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Manage OS processes and get cpu and memory stats cross-platform in Java.
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lib Rebuild dlls. Jul 25, 2013
src Correct another crashing bug. Jul 25, 2013
LICENSE Updated license and deal correctly with 64-bit Windows Dec 19, 2009 Bumped minor version May 14, 2014
javasysmon.iml Functional test for killing process tree. Fixed bug thus uncovered. Jan 8, 2010
javasysmon.ipr Added support for Linux Dec 15, 2009


JavaSysMon is designed to provide an OS-independent way to manage OS processes and get live system performance information such as CPU and memory usage, distributed as a single jar file. It is written in C and Java. However the native binaries are hidden away inside the jar, so you never need to worry about them.

Currently it supports Mac OS X, Linux, Windows, and Solaris. Ultimately we aim to support everything from AIX to Android.

If you’re interested in adding support for a new platform, check out the project wiki.

Download latest

The current version of JavaSysMon is 0.3.5, released May 14th 2014. You can get it here:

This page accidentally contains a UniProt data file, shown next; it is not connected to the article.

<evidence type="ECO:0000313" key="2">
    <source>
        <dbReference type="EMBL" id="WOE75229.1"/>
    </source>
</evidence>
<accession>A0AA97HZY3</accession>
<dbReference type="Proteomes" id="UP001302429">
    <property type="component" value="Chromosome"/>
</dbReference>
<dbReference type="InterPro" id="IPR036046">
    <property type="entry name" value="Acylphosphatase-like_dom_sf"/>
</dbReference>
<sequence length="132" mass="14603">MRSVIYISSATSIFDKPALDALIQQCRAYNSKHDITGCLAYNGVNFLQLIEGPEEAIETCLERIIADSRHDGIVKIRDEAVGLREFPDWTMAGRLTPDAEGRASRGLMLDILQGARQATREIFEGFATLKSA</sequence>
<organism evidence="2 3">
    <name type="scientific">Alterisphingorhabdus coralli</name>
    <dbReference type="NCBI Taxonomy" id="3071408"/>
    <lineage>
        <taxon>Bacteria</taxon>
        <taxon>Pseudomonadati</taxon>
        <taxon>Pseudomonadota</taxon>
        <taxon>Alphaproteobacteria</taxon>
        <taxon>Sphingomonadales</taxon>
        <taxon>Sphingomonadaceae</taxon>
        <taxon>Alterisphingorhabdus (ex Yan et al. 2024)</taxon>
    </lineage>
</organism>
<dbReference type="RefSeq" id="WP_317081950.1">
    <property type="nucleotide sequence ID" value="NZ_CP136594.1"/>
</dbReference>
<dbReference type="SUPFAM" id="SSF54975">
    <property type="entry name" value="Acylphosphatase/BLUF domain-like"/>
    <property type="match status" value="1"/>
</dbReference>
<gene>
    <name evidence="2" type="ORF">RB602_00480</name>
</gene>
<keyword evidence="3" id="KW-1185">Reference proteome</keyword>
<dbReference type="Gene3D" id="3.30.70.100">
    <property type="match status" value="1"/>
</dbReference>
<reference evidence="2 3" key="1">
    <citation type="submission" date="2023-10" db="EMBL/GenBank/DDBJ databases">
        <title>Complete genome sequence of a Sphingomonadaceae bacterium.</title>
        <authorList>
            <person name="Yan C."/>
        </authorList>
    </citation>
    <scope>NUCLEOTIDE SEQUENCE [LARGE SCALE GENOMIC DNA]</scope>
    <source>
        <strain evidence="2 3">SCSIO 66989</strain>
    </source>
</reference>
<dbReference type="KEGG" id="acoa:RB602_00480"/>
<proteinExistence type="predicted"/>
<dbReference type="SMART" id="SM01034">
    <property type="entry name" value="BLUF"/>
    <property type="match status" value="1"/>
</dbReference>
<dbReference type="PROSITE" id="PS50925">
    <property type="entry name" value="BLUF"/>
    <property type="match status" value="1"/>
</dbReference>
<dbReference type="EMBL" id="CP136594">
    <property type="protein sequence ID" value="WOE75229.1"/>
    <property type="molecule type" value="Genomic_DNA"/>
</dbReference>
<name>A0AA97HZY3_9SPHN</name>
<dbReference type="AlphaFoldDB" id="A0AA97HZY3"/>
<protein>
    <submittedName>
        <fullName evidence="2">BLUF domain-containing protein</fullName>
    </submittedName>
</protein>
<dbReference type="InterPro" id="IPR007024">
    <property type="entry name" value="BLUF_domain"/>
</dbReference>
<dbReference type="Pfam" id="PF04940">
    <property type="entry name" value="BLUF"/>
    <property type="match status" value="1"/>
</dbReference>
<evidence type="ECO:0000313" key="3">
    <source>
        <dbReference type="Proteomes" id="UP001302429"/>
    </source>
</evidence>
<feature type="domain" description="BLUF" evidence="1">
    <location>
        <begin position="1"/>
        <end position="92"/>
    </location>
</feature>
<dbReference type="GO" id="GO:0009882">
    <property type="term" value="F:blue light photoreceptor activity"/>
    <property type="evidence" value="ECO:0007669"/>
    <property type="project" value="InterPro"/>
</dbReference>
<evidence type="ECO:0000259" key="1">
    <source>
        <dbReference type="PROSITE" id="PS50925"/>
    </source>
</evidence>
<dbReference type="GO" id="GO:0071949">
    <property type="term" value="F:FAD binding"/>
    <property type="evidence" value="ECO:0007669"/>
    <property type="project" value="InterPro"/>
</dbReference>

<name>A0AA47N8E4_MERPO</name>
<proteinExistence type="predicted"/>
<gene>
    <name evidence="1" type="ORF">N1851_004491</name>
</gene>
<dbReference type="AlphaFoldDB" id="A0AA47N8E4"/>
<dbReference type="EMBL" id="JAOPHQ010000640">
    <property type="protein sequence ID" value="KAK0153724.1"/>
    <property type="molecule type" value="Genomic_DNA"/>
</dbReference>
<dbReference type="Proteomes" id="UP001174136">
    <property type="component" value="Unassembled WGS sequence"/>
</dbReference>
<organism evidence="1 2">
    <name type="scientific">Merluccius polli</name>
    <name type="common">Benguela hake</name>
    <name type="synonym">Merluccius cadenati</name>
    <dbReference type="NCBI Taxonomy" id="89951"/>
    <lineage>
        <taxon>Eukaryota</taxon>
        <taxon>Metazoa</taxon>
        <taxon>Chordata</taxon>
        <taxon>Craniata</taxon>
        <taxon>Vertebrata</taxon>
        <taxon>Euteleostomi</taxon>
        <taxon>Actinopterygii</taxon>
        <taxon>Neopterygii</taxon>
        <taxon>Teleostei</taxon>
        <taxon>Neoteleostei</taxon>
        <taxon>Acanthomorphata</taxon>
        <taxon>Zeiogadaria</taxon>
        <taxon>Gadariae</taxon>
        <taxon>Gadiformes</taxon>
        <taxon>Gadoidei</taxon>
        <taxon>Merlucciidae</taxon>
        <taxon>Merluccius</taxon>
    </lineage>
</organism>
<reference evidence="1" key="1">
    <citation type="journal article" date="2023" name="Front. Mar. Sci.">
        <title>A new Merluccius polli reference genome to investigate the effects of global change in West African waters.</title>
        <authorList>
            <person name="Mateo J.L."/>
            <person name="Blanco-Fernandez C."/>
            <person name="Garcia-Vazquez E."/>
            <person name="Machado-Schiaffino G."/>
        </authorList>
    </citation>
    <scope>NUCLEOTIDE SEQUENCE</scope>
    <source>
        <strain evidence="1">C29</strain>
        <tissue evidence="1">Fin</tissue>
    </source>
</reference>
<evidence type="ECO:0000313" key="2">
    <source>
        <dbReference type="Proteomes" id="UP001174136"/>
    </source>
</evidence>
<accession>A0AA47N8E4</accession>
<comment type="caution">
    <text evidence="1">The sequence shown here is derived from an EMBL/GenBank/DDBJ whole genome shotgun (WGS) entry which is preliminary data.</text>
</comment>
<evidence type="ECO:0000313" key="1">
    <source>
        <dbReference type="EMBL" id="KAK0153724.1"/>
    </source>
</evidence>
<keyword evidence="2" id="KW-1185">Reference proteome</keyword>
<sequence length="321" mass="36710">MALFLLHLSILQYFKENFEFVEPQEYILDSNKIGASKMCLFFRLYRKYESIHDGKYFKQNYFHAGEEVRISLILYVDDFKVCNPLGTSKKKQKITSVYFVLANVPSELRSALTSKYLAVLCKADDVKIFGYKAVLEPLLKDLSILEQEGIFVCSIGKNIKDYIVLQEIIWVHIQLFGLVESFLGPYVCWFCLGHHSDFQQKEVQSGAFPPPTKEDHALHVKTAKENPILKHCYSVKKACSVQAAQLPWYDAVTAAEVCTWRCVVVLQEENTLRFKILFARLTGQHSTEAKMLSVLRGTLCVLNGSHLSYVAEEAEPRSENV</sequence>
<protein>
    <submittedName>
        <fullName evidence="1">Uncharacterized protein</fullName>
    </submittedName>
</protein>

Run it with java -jar

Building and running

Run ant, and then:

java -jar target/javasysmon.jar

Using the library from code

Simply put the jar in your classpath, and use it like this:

import com.jezhumble.javasysmon.JavaSysMon;
JavaSysMon monitor =   new JavaSysMon();
String osName =        monitor.osName();

For full details of the API, consult the JavaDoc

Current support and limitations

  • Currently supports Mac OS X, Linux, Windows, and Solaris
  • Solaris binary is compiled on x86 on OpenSolaris, so it won't work on SPARC, and has not been tested on SunOS < 5.11
  • Solaris CPU usage only correctly reports usage for first CPU.
  • Supports Java 1.4 and above
  • CPU speed on Linux only reports correct values for Intel CPUs

Source code

The Java source code sits under src/main/java. The C source code is in src/main/c, with a subdirectory for each platform supported by JavaSysMon. The compiled binaries are stored in lib/native, and it is these that are used to build the jar when you run ant. So if you change the c source, you'll need to compile and copy the binary to lib/native before running ant in order to test your changes.


JavaSysMon uses the NetBSD (2-line) license.


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